There is nothing as lovely as soaking up some of that vitamin D on a beautiful sunny day: only to end up with a sunburn. Yes, for many people sunburns are already uncomfortable but can even get worse and transform into a sunburn itch a. k. a “hell’s itch”.
Appropriately named to refer to the severity, hell’s itch is painful red, itchiness that usually occurs a few days after the onset of a sunburn.
Symptoms of a sunburn itch
The symptoms of a sunburn itch are far more severe than that of a normal sunburn. Typically, hell’s itch appears 24-72 hours after sun exposure.
Numerous people affected by the condition report that it commonly occurs on the back and shoulders, conceivably because the shoulders and the back are often exposed to the sun and also maybe do not get adequate sunscreen protection. Sometimes, it’s never a bad idea to ask for assistance if you can’t reach these spots, trust me!
Itchy or peeling skin after a sunburn is very common, however, the itchiness is far worse than anything you have ever felt before.
Victims of the hell’s itch describe it as an abysmal, pulsating pain that is extremely difficult to treat while others describe the pain claiming that it feels like fire ants crawling and biting the affected area.
Causes of the hell’s itch
Indubitably, the most obvious cause of a sunburn itch is the duration of time an individual is exposed to the sun.
Excessive exposure to ultraviolet rays leads to damaging of the outer layer of the skin, which is made up of countless numbers of nerve fibers that cause itchy skin after a sunburn. The itchiness continues until the sunburn has completely healed, however, this is not to say that there are no home remedies or over the counter medications for relief.
Risk factors associated with hell’s itch
Despite the knowledge of the cause that possibly contributes to hell’s itch, researchers are yet to identify the possible risk factors for skin damage related to sun exposure.
However, fairer skin people and those who hardly get exposed to sun, are more susceptible to the side effects of sunburns. Yes, everyone is susceptible to skin damage resulting from too much sun exposure but skin damage is more severe on fair skinned people.
For darker skin-toned people the damages are less severe due to the presence of melanin which blocks out the damaging effects of ultraviolet rays.
Treatment for the sunburn itch
Treatments can be in the form of natural home remedies, or medical treatments. Here’s what you should try.
- Use some apple cider vinegar(ACV)
ACV contains weak acid that contains antiseptic properties. The acidity level present in ACV balances out the Ph. level of your skin as well elevates the healing process and alleviates skin itchiness.
Fill a spray can with some ACV, spray on a small area of the affected region in order to determine if you will experience any sort of allergic reaction, if you experience none whatsoever, you can continue spraying and allow it to drip-dry on your skin.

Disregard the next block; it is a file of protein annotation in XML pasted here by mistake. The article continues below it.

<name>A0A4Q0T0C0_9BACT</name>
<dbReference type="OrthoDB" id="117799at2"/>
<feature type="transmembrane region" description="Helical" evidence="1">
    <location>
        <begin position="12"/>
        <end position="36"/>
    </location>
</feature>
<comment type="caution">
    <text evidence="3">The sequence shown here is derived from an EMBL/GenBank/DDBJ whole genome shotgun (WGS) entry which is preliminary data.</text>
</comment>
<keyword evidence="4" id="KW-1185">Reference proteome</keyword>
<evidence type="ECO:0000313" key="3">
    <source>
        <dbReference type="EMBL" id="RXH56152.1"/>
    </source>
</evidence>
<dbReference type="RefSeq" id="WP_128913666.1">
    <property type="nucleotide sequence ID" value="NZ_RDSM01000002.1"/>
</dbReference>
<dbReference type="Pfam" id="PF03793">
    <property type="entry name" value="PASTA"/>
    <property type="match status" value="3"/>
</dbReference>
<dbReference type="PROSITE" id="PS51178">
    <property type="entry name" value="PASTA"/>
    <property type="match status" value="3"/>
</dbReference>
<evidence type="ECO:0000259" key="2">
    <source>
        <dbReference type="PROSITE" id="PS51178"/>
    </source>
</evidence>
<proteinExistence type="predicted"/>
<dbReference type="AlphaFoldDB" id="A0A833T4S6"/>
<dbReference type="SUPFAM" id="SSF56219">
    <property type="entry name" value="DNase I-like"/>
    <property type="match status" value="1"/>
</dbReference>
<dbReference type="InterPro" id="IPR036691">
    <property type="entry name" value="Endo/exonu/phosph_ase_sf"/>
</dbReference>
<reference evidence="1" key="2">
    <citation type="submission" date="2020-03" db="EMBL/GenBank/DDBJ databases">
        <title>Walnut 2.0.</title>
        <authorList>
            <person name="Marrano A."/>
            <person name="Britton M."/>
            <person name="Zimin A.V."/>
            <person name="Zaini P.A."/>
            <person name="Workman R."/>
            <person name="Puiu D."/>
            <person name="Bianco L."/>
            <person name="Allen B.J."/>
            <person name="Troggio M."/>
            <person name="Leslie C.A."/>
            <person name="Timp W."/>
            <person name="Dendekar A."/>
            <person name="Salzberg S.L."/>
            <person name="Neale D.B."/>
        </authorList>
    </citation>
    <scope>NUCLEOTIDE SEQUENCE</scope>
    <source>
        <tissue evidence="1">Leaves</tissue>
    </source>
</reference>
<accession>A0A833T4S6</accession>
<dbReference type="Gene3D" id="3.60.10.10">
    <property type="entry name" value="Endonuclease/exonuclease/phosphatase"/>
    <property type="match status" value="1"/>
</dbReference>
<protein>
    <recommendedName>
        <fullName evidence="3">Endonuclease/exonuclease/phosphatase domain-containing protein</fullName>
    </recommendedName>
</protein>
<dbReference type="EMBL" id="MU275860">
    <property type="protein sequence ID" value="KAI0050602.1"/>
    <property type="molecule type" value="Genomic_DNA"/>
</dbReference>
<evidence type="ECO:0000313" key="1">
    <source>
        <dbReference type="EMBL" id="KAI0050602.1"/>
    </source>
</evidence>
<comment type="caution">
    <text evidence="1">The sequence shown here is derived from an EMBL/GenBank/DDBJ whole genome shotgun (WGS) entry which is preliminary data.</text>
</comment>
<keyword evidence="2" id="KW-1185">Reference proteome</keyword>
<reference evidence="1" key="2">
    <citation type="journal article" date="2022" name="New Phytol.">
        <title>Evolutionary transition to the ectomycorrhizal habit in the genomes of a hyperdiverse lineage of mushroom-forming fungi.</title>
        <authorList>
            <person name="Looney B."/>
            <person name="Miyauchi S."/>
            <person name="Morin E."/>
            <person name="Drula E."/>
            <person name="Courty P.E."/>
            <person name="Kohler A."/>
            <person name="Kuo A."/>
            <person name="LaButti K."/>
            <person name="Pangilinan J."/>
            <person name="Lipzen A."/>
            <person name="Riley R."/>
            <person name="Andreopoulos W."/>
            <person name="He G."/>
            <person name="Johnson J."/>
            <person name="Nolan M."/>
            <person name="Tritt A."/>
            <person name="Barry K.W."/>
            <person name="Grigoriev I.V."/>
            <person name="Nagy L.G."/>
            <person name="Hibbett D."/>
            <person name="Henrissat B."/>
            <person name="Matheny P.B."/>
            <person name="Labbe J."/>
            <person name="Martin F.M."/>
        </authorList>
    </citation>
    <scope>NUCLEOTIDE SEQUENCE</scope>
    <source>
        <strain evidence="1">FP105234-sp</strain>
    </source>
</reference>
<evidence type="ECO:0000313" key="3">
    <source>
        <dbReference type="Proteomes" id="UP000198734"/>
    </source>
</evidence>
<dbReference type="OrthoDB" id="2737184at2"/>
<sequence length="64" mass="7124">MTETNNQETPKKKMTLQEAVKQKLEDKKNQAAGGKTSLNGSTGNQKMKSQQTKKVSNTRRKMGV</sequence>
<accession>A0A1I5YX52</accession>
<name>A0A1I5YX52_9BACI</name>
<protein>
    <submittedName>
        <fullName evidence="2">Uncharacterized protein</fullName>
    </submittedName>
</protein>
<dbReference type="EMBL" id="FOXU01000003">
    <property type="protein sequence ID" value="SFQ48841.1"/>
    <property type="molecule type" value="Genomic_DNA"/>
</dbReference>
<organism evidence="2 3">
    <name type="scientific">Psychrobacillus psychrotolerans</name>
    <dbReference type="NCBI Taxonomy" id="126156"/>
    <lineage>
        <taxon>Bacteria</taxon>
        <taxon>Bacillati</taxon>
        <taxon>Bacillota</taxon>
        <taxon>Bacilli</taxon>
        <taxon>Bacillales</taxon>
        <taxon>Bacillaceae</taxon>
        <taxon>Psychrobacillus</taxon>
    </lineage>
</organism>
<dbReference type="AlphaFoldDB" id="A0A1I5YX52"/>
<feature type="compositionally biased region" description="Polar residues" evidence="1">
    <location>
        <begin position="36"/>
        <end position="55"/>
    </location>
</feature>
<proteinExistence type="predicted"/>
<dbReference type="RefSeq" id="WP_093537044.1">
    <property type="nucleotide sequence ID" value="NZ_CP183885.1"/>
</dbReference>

Alternatively, you can use a washcloth or cotton balls sprinkled with ACV and gently dab it on the affected area.
You can repeat this method as often as the itch re-occurs.
- Peppermint oil
Diluted peppermint oil provides a soothing cooling and calming effect. Use 10-12 drops or 5-6 drops per ounce-for children, expectant mothers and people with sensitive skin.
Apply on a small area of the affected region to determine any allergic reactions, if none, apply the oil to the whole affected area.
- Witch hazelnut
Tannins present in witch hazelnut decrease sunburn itching. This a good alternative to using hydrocortisone cream.
Do a patch test for an allergic reaction before applying witch hazelnut cream to the affected areas or use a cotton ball dabbed in witch hazelnut water on the skin at least 6 times for itchiness relief.
- Itch medication
- Applying over the counter steroid creams such as hydrocortisone reduces inflammation and itchiness. Apply the cream at least 4 times a day for better results.
- Antihistamines can also relieve itchy sensation, more so, because in some cases itchiness is a result of the body’s immune system releasing histamines as a protective mechanism. Antihistamines subdue the reactions and offer temporary relief of the itching sensation.
- Alternatively, you can use topical anesthetics (creams, gels, ointments or aerosol sprays) to numb the skin, these work by blocking nerve signals in the body thus decreasing itchiness.
- Hot showers
Very hot showers work perfectly to combat hell’s itch. Just make sure the water is as you can possibly stand and refrain from using soaps and scrubs-since the hot water dries out the skin.
When to see a doctor
If the itching worsens and causes sleep depravity or makes you unable to work you may need to consult your doctor in order to get a more aggressive treatment option.
These involve getting prescription only-available drugs to weaken your immune system. However, these medications can cause other very serious effects and hence should only be used in extremely severe cases only.
Prevention of the skin itch
- Extreme caution, when exposed to the sun, is the best prevention method, especially for long durations. Always ensure that you wear sunscreen with a broad-spectrum SPF for maximum protection against UVA and UVB rays.
- Cover up with the right clothing, sit under shades to prevent the direct exposure to sunlight.
- Consider doing constant skin checks in addition to your health care, especially since continuous sun exposure leads to an increased risk of skin cancer.